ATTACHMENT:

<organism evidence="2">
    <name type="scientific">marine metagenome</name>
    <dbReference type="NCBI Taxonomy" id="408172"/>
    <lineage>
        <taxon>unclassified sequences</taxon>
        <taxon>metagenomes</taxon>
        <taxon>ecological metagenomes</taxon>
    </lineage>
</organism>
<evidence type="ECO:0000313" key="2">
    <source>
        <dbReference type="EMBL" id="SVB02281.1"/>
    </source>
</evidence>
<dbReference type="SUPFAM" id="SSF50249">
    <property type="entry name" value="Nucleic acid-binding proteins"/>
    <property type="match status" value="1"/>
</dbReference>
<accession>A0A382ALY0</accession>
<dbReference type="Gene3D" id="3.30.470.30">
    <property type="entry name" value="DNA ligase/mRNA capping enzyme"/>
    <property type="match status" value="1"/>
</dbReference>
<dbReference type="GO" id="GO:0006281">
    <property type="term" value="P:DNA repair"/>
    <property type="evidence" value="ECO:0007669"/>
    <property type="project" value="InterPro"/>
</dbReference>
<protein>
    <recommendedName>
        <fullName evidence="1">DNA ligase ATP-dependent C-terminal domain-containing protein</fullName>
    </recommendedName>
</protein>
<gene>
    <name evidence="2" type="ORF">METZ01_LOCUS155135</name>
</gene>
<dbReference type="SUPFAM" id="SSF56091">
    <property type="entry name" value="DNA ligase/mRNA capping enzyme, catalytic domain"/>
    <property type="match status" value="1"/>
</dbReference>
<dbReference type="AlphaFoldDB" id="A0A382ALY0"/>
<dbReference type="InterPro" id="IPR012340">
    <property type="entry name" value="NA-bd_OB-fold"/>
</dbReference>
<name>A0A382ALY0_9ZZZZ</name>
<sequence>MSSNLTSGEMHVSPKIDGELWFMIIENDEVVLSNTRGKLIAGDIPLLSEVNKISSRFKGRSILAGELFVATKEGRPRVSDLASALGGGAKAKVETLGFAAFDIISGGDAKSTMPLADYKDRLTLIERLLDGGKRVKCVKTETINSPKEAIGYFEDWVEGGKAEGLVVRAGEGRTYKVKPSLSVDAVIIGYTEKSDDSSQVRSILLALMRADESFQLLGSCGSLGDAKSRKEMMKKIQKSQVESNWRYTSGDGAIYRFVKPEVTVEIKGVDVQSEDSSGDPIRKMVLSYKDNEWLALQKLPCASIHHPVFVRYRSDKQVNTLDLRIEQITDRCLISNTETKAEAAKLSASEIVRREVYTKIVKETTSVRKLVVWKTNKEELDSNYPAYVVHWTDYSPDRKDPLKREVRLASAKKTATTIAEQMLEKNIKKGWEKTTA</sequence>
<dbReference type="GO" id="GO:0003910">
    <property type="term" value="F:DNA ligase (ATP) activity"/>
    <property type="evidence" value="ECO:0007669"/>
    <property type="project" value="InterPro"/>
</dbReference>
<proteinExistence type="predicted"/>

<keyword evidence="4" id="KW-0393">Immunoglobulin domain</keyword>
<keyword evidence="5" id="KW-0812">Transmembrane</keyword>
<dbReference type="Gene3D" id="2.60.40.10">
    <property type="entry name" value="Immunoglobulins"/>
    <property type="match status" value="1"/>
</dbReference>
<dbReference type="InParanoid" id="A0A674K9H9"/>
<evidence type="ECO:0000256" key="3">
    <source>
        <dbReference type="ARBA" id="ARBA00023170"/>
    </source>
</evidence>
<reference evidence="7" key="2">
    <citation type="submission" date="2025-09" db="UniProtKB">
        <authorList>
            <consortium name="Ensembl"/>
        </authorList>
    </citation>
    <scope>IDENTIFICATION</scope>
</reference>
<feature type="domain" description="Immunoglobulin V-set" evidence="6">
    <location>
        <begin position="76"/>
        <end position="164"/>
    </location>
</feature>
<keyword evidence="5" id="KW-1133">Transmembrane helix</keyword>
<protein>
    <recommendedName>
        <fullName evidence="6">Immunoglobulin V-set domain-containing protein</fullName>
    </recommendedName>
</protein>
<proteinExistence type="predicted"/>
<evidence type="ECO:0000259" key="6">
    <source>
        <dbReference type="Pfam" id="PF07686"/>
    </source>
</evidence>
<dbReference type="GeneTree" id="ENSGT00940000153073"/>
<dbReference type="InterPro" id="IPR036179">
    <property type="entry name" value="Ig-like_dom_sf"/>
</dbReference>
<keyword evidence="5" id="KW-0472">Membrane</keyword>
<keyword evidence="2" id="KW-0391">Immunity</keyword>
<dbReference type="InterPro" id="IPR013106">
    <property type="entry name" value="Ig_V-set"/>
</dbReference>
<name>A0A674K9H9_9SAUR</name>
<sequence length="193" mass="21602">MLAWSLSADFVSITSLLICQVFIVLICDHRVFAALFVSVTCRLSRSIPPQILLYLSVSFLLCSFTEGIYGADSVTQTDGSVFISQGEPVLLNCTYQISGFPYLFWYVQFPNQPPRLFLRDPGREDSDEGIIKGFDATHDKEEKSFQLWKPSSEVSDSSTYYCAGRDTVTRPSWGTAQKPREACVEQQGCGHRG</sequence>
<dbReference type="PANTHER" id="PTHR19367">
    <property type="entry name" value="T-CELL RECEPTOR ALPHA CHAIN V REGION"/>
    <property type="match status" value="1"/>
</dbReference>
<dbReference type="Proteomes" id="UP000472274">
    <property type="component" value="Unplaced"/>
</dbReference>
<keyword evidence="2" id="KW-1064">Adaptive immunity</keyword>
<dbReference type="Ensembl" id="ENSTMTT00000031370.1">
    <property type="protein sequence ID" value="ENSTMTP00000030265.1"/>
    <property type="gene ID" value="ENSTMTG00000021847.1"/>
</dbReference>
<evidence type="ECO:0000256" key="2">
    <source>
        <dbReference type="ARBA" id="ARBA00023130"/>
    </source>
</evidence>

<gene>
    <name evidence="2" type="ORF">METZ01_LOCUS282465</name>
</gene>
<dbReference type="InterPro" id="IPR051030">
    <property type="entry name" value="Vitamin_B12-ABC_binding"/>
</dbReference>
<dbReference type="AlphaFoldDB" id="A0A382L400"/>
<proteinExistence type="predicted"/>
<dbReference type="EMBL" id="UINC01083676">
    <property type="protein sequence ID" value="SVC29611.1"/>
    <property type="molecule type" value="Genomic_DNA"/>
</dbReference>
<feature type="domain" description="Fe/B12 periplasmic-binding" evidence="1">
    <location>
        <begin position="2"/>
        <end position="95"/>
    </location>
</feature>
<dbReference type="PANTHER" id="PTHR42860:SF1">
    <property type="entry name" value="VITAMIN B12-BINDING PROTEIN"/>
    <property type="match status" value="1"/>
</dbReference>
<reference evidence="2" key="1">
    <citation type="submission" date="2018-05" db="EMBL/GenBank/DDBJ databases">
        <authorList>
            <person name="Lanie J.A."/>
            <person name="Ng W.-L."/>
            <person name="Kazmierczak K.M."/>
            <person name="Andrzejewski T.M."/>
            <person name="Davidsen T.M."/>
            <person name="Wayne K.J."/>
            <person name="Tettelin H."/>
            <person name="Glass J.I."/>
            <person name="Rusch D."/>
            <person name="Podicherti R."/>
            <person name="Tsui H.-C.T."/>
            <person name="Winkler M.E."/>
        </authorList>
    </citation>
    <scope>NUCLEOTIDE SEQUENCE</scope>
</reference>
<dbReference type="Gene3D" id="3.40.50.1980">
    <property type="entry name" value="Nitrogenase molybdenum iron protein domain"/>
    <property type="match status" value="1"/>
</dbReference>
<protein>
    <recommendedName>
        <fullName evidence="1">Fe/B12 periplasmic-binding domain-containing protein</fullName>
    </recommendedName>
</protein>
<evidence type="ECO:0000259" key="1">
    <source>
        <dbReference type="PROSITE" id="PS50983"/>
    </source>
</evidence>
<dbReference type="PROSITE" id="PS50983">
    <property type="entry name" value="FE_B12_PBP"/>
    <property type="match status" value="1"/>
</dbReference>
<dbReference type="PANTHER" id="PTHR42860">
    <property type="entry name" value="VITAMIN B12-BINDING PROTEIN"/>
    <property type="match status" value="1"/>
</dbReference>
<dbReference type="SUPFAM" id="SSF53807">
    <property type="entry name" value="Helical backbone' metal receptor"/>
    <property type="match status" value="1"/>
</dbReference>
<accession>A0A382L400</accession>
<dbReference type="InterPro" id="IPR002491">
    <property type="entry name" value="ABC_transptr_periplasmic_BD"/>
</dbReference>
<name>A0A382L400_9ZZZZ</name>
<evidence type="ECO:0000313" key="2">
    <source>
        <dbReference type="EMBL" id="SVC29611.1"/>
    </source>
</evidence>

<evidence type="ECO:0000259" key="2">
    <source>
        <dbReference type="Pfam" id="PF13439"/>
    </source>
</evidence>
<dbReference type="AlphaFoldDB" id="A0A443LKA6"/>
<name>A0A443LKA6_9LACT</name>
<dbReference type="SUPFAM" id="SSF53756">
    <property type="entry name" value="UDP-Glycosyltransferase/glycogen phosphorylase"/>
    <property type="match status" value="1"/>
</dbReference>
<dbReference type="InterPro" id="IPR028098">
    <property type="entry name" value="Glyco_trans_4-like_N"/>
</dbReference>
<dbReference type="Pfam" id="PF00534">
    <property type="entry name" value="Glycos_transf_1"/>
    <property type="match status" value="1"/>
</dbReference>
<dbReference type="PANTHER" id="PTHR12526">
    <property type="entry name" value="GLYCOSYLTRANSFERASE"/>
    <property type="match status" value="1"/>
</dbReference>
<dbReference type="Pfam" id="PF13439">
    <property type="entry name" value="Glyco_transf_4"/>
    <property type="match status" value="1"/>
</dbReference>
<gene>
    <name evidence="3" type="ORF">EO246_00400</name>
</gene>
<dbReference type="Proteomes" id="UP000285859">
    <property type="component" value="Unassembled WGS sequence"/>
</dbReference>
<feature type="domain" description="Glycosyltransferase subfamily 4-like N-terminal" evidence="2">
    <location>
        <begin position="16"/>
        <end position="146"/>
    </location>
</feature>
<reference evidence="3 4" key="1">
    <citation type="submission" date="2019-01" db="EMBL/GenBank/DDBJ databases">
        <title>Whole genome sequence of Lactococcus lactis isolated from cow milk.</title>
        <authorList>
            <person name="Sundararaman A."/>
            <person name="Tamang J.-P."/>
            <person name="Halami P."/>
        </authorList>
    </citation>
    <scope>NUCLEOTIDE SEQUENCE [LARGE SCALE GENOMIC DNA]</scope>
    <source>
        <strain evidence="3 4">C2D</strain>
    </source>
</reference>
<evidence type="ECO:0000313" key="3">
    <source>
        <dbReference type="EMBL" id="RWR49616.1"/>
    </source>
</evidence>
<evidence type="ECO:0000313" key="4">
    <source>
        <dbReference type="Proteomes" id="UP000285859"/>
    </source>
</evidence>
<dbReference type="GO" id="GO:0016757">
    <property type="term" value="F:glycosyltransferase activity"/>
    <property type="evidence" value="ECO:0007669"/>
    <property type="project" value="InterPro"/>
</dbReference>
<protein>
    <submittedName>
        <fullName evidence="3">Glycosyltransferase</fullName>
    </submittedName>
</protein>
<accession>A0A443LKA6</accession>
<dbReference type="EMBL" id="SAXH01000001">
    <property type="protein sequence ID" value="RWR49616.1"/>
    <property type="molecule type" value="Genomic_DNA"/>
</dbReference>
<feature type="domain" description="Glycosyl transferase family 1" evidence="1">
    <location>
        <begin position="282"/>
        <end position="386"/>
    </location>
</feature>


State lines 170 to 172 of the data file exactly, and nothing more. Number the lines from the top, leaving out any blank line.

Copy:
    <source>
        <dbReference type="PROSITE" id="PS50983"/>
    </source>